It is perhaps one of the shortest trips a UPS delivery truck has ever made. The brown, boxy, 14,000-pound vehicle traveled 90 feet in about 23 seconds in Anne Arundel Community College's parking lot as five AACC students hauled it by rope in the Inaugural AACC Truck Pull competition.
"It's harder than I expected it to be," said AACC second-year student Alex Bohlman, who participated as part of a group of e-marketing course students. They posted live Twitter feeds about the competition, which was sponsored by the college's program in transportation, logistics and supply-chain management.
The competition highlighted the program's offerings while allowing students to meet with officials from supply chain companies who provided industry information and career opportunities.
"We were hoping for a nice strong person up front to get it going," said Bohlman. "We were thinking that first shot of getting that momentum from a dead stop would be the hardest. But I feel like my last 10 feet were the hardest. My legs were just dead by then."
"But once we got it going," said AACC first-year student David Smith, Bohlman's teammate, "we got in rhythm. We pulled it in."
Teams of students competed against one another, as did faculty and groups from the school's corporate partners. In addition to the UPS truck, teams pulled an 8,550-pound FedEx van. Each group was timed as it pulled the vehicle from one parking lot light pole to another. Most of the groups got off to slow starts but ultimately managed a steady pull once they dug their heels into the pavement.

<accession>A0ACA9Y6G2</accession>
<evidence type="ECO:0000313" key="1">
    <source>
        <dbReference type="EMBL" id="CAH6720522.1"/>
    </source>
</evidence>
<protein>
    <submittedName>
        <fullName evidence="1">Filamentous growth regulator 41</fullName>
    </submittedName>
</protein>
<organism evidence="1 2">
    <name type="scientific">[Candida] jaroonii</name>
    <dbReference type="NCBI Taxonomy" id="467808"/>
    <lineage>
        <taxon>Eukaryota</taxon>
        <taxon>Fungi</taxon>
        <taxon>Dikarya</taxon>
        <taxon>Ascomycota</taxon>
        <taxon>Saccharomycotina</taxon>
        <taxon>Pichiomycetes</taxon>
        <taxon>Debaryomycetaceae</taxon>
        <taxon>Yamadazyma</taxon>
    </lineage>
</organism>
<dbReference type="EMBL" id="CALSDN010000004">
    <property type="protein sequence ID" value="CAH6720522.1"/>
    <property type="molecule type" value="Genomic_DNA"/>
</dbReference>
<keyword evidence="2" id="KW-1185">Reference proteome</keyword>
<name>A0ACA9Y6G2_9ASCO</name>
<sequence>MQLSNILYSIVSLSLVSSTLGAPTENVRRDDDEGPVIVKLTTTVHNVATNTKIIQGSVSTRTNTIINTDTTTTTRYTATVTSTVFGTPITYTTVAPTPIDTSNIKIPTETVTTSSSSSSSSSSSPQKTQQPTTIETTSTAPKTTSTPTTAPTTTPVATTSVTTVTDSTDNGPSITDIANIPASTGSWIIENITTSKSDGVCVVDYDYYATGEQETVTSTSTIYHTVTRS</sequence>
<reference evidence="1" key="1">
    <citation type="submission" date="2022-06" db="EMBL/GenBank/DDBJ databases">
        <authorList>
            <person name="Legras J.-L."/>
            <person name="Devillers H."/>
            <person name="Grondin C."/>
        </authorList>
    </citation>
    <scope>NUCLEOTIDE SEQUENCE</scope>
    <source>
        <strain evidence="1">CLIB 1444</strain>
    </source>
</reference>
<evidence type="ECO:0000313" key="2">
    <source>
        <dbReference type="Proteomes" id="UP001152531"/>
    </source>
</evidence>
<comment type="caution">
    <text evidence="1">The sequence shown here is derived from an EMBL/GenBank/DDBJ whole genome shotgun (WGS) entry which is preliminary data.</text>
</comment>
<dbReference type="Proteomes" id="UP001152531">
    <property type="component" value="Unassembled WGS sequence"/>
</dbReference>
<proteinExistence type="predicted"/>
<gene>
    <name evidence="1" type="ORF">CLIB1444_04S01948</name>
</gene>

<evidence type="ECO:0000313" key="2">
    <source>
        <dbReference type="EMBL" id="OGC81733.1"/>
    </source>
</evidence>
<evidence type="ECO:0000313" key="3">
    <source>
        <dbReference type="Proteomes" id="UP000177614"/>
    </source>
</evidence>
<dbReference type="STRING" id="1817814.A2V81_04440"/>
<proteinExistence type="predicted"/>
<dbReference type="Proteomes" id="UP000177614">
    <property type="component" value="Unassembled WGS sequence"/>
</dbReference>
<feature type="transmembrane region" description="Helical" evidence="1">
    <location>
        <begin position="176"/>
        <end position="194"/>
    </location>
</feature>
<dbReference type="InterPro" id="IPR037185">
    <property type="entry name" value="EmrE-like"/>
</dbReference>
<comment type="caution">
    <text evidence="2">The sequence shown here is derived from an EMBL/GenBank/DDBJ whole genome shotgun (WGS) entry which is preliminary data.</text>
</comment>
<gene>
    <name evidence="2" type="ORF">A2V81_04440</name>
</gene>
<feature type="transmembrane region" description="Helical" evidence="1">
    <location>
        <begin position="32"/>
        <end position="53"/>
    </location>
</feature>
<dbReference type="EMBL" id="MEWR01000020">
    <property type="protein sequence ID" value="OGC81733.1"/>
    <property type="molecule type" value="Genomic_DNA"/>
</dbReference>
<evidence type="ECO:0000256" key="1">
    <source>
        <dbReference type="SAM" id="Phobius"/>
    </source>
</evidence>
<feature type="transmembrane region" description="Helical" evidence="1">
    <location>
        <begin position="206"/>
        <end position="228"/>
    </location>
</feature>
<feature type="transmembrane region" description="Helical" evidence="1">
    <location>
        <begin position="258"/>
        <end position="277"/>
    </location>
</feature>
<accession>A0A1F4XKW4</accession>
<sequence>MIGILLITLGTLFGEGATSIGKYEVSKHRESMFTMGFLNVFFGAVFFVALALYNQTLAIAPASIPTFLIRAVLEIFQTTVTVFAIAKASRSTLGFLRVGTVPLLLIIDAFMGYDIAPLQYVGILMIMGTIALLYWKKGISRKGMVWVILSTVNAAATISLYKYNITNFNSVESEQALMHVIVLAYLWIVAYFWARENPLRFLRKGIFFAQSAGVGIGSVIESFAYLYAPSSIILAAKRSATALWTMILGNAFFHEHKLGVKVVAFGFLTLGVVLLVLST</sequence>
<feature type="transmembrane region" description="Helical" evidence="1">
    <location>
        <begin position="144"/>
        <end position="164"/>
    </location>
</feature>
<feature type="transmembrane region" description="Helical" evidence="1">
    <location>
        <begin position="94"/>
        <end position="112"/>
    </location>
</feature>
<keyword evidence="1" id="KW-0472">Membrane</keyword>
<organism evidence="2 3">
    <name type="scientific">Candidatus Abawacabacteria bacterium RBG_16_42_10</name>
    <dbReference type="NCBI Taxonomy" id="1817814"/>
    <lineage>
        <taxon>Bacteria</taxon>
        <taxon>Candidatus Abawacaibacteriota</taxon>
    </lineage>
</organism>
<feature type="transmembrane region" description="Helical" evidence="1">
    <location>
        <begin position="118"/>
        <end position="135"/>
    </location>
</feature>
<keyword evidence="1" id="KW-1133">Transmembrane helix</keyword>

"I'm glad I go to the gym, because it's harder than you think," said Steve Berry, an instructional specialist in the AACC business management and entrepreneurial studies department.
Kipp Snow, AACC instructional specialist for business management and entrepreneurial studies, said he came up with the idea as a way to garner attention for the program. About 20 teams signed up for the competition, he said.
"How many people can say they pulled a truck?" Snow said. He added that among the prizes awarded was a tuition award, donated by two of the school's industry partners, for students to take an AACC transportation and logistics course. Several companies set up vendor booths adjacent to the parking lot, offering demonstrations and job recruiters.
"This is the big picture," Snow said.
AACC officials said they developed the transportation, logistics and supply-chain management program with a focus on such fields as cargo handling, airport and seaport operations, and security requirements. Wednesday's event coincided with the Arizona-based Institute for Supply Management naming March as Supply Management Month.
Said Berry, "I work with entrepreneurial studies, and we help students who want to start businesses, and the more they understand about logistics, transportation, cargo, product, supplies, the better they can run their business."